Interview Kristoffer Gildenlöw
"I promise you'll be pulled into this story with its music and I aim for it to be possessive in the way that it will hold on to you until the last note of the album"
(April 2016, text by Kathy Keller, pictures KG by Henri Strik)
It was my pleasure to interview multi-instrumentalist singer songwriter, Kristoffer Gildenlöw, on a rainy Tuesday recently. We discussed his second solo album, The Rain (see review), launched at a special CD Release Presentation, on March 25, 2016 at Cultuurpodium Boerderij in Zoetermeer, Netherlands. Gildenlöw's eleven year career as bass player in the progressive rock band Pain Of Salvation set the wheels in motion for his solo career, which took flight with release of his debut album RUST (2013, see review), paving way for The Rain. In addition to vocals, Gildenlöw performs a wide range of instruments and uses carefully selected guest musicians - adding strings, accordion and church organ - to make this album come to life. This is what the artist had to say about his new release, The Rain.
“The new album is about the struggles and life of a man with dementia - Alzheimer's disease. Each song will deal with different memories, emotions, and ideas; this creates a good bone structure for the concept of the album. Luckily, I don't have first-hand experience with family or friends who suffer from dementia, but I've read and seen many different stories over the years and I have no problem with empathy or placing myself in other people's situations.
I am intrigued by walking in other people's shoes and these songs reflect how I think I would feel if I one day had to fight dementia myself.''
That is quite a heavy topic to tackle. Naturally, people will feel the music in different ways, but for those who like to follow the red line, can you give a preview of the progression of the album?
“The whole scenario is written from the first person perspective of a man in late stages of dementia. Throughout the album, dementia is referred to as The Rain and a cloud that blurs the mind and distorts the world around the dementia sufferer. From time to time these clouds disperse and the sun reaches his eyes once again. In these clear moments, his memories come back: childhood, love, his great bonding with nature and the feeling he had when he became a parent. But also the dark side of the illness with the pressure and weight it puts on people around him; and the fact that there is no way out as the clouds get thicker and the rain heavier. He wants to break free from the frustration and the inevitable outcome, but the clouds draw near again and the clear days become shorter and the rainy nights longer. He finally finds his peace with the situation and his creator and accepts his destiny. If he's to forget everyone, they might as well forget about him.''
This will be a very moving and inspirational album!
”As you mentioned, it's a rather heavy topic, but also it is a deep and dark theme to work on. I promise you'll be pulled into this story with its music and I aim for it to be possessive in the way that it will hold on to you until the last note of the album. Those are the best albums in my opinion, the ones that give you a total visual story from start to finish.''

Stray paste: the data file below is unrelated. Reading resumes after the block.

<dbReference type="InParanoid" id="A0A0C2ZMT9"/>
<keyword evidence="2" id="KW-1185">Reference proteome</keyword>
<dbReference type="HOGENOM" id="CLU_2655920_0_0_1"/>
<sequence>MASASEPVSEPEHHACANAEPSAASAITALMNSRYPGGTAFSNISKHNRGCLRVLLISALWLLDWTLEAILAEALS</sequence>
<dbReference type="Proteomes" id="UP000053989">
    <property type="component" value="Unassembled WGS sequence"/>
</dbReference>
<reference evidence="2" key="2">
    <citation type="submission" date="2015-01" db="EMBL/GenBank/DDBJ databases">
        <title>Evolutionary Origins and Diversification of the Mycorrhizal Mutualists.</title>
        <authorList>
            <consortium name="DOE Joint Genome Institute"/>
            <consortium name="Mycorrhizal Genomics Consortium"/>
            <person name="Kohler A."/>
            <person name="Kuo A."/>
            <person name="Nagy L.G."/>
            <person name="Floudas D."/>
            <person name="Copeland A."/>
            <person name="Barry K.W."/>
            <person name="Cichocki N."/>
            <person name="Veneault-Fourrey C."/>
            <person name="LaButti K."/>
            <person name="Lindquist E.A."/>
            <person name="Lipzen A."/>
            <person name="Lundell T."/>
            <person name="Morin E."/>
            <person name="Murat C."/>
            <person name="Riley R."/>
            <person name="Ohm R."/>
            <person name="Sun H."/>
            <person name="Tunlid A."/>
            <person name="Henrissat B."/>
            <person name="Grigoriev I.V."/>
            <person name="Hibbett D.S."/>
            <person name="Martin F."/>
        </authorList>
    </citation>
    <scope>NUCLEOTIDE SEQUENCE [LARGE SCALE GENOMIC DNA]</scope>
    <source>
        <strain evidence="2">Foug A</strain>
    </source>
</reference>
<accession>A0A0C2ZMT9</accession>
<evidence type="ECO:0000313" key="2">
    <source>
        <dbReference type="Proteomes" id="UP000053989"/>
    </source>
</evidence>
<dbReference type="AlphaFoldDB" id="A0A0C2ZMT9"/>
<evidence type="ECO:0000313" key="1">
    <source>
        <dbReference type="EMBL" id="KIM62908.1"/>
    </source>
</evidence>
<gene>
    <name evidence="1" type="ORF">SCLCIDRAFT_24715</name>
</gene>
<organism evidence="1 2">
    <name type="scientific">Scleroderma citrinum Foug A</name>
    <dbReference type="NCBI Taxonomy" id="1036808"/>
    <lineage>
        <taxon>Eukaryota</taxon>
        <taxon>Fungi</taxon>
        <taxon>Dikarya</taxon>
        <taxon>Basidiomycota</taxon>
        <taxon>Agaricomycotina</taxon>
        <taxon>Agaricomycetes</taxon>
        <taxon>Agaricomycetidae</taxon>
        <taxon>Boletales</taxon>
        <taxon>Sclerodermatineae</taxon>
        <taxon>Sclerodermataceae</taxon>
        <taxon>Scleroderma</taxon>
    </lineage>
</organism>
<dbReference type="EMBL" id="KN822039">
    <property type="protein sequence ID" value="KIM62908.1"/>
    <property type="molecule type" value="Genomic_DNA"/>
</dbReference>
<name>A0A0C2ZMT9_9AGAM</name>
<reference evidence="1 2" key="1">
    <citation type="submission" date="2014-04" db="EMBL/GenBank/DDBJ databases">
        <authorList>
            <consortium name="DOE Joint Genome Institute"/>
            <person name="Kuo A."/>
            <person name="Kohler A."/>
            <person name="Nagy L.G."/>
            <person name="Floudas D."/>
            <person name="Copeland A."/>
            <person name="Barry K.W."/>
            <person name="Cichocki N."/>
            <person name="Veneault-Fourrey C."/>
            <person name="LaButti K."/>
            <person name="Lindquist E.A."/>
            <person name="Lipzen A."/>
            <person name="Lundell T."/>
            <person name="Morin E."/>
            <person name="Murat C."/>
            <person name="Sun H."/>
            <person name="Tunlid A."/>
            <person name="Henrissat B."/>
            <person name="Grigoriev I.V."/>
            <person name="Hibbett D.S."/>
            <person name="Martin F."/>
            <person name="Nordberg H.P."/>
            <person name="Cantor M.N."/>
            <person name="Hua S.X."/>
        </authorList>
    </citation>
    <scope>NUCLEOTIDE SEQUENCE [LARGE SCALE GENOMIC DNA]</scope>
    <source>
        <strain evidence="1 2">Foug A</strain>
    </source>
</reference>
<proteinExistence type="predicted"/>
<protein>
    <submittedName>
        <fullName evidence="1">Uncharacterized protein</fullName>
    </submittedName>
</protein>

Based on your philosophy about enjoying life and the themes that runs through your first solo album, RUST and equally heavy theme of The Rain, it is clear that you have a wisdom beyond your years. Do you think of yourself as an old soul?
“I must have gotten something passed down for sure. Always had an old soul. Always had a great respect for elderly and wise people. They've been there, done that so shut up and listen and they can teach you something. The same
On `RUST' you worked with several guest musicians. What is your approach for the new album?
”I have several great musicians helping me out on the new album as well. Fredrik Hermansson (former Pain Of Salvation), who also played piano on RUST, will also be playing piano and keyboards on the new album. I have Lars Erik Asp from the Norwegian band Gazpacho on drums and percussion, Paul Coenradie (Valentine), who played the amazing guitar solo at the end of the song Rust on the former album, will also help out with some nice guitar work on the new one. I also have Anne Bakker (Blaze Bayley) on violins and viola and Maaike Peterse (Ayreon Theater Equation, Kingfisher Sky and Kovacs) on cello. There are also choir parts, accordion and a live church organ, so enough people on credit list for this one as well. All hand-picked of course.''
Kristoffer, thank you for this interview. I wish you success with worldwide release of The Rain on April 7, 2016
Audio recordings of the entire interview
review album 'Rust (2013)'
review CD single 'Pass The Torch (2015)'
review album 'The Rain (2016)'
review concert Alphen a/d Rijn 24-May-2013
review concert Alphen a/d Rijn 21-Nov-2015
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